Facts and Events
||9 Oct 1726
||King and Queen, Virginia, United StatesDrysdale Parish
||Virginiato Ann Rogers
||24 Jul 1799
||Jefferson, Kentucky, United States
||bet 26 Jul 1799 and 1 Oct 1799
||Louisville, Jefferson, Kentucky, United States
|Ancestral File Number
||26 Jul 1799
||Jefferson, Kentucky, United Statescodicil
||1 Oct 1799
||Louisville, Jefferson, Kentucky, United States
Will of John Clark
- In the name of God, amen. I, John Clark, of Jefferson county, and state of Kentucky, being at present in a weak and low state of health, but at the same time perfectly in my senses, and, considering the uncertainty of life, do think proper to make my last will and testament, which I do in the following manner:
- First. I direct all my just debts to be paid and satisfied as shall be hereafter mentioned, and then dispose of the remainder of my estate in the following manner:
- Item. I give and bequeath to my son Jonathan and his heirs and assigns forever all the estate, both real and personal, now in his possession.
- Item. I give and bequeath to my son William and to my two grandsons, John O'Fallon and Benjamin O' Fallen, and to their heirs and assigns forever, to be equally divided between them, share and share alike, three thousand acres of land which I claim under an entry on a treasury warrant, No. 7926, made in the surveyor's office of Fuyette county, on the 29th day of March, 1783, which land hath been surveyed and for which a patent hath issued in my own name.
- Item. I give and bequeath to my son Edmund and to his heirs and assigns forever one thousand acres of land situate, lying and being on the waters of the east fork of the Miami river; which I claim under an entry on part of a military land warrant, No. 307, made in the office of the surveyor for the continental line on the i6th day of August, 1767; also one thousand acres of land which I claim under an entry on part of the aforesaid warrant No. 307, made in the office of the aforesaid surveyor for the continental line on the I7th day of August, 1767. These entries are made in the name of my son, John Clark, deceased, and my son, Jonathan Clark, the heir at law, hath relinquished in my favor his right thereto. Also three negroes, to wit: Peter (Venius child), and Scipio and Daphny (Rose's children), also the sum of money which my son Jonathan advanced to him agreeable to my request.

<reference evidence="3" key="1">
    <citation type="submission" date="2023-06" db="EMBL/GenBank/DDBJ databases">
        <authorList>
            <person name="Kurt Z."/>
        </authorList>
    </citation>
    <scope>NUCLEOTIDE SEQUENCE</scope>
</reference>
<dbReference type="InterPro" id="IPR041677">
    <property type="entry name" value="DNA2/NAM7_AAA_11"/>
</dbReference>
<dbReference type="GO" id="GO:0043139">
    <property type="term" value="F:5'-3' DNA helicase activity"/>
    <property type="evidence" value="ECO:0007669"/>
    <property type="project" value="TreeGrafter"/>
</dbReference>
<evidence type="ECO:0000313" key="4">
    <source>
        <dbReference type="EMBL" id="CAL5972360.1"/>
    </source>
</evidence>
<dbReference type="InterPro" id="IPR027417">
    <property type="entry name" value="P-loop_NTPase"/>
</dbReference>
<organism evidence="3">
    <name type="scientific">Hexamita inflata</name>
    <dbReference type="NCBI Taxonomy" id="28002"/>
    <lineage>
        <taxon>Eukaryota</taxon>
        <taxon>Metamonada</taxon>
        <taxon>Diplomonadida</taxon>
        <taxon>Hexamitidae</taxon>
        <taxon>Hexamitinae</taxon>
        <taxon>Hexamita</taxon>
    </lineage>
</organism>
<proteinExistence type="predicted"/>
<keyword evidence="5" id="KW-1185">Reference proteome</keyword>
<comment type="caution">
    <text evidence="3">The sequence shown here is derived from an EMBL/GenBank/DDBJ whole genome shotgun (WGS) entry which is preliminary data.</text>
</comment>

- Item. I give and bequeath to my son George Rogers and to his heirs and assigns forever, one negro man named Lue, also one negro woman named Venice, with live, present and future increase, except Peter.
- Item. I give and bequeath to my son-in-law, Owen Gwathney, and his heirs and assigns forever, all the estate both real and personal now in his possession, also one thousand acres of land situate, lying and being on the waters of Poag's creek, in the county of Logan. For which land I have a deed made by my son Jonathan, dated the 24th day of October, 1796.
- Item. I give and bequeath to my son-in-law, William Croghan, and to his heirs and assigns forever, one negro woman named Christian; also all her children together with her future increase, which negroes are now in the possession of said Croghan.
- Item. I give and bequeath to my son-in-law, Richard C. Anderson, and to his heirs and assigns forever, one negro woman named Kate; also one other named Phoebe; also all the children of the said negroes with their future increase; which negroes are now in the possession of said Richard C. Anderson.
- Item. I give and bequeath to my son-in-law, Charles M. Thruston, and to his heirs and assigns forever, four hundred acres of land, situate, lying and being in the county of Shelby, on the waters of Clear creek, it being the settlement part of my tract of fourteen hundred acres of land; also one negro woman named Angella, and her two children, together with her future increase, which said negroes are now in the possession of said Thruston. I do give unto said Thruston all moneys due from him unto myself.
- Item. I give and bequeath to my son William, and to his heirs and assigns forever, the tract of land whereon I now live, together with all the appurtenances thereto belonging, to wit: My stock of horses, cattle, sheep and hogs; my still and all my plantation utensils; the whole of my household and kitchen furniture; also the whole of the debts due to me on bonds, notes or book account, except the money due to me from my son-in-law Charles M. Thruston. I also give unto my son William one negro man named York, also old York and his wife Rose, and their two children, Nancy and Juba; also three old negroes, Tame, Cupid and Harry. I also give to my son William the whole of my lands in Illinois Grant, which said lands are deeded to me by my son, George Rogers Clark. It is my will that my son William shall pay all my just debts; also that he shall pay unto my two grandsons, John and Benjamin O'Fallon, when they shall be of age or nearly of age, the following sums of money, to wit: To John O'Fallon, one hundred pounds, and to Benjamin O'Fallon, fifty pounds. All those debts and payments are to be made by my son William out of the legacy which I have left him.
- Item. I give and bequeath to my two grandsons, John O'Fallon and Benjamin O'Fallon, to them and their heirs forever, four negroes, to wit: Ben and Priscilla, with their present and future increase; also Esther and her future increase; which said negroes are to be disposed of at the discretion of my executors to be hereafter named, for the benefit of said John and Benjamin O'Fallon, until they shall come of age, at which time said negroes are to be equally divided between them and delivered into their possession.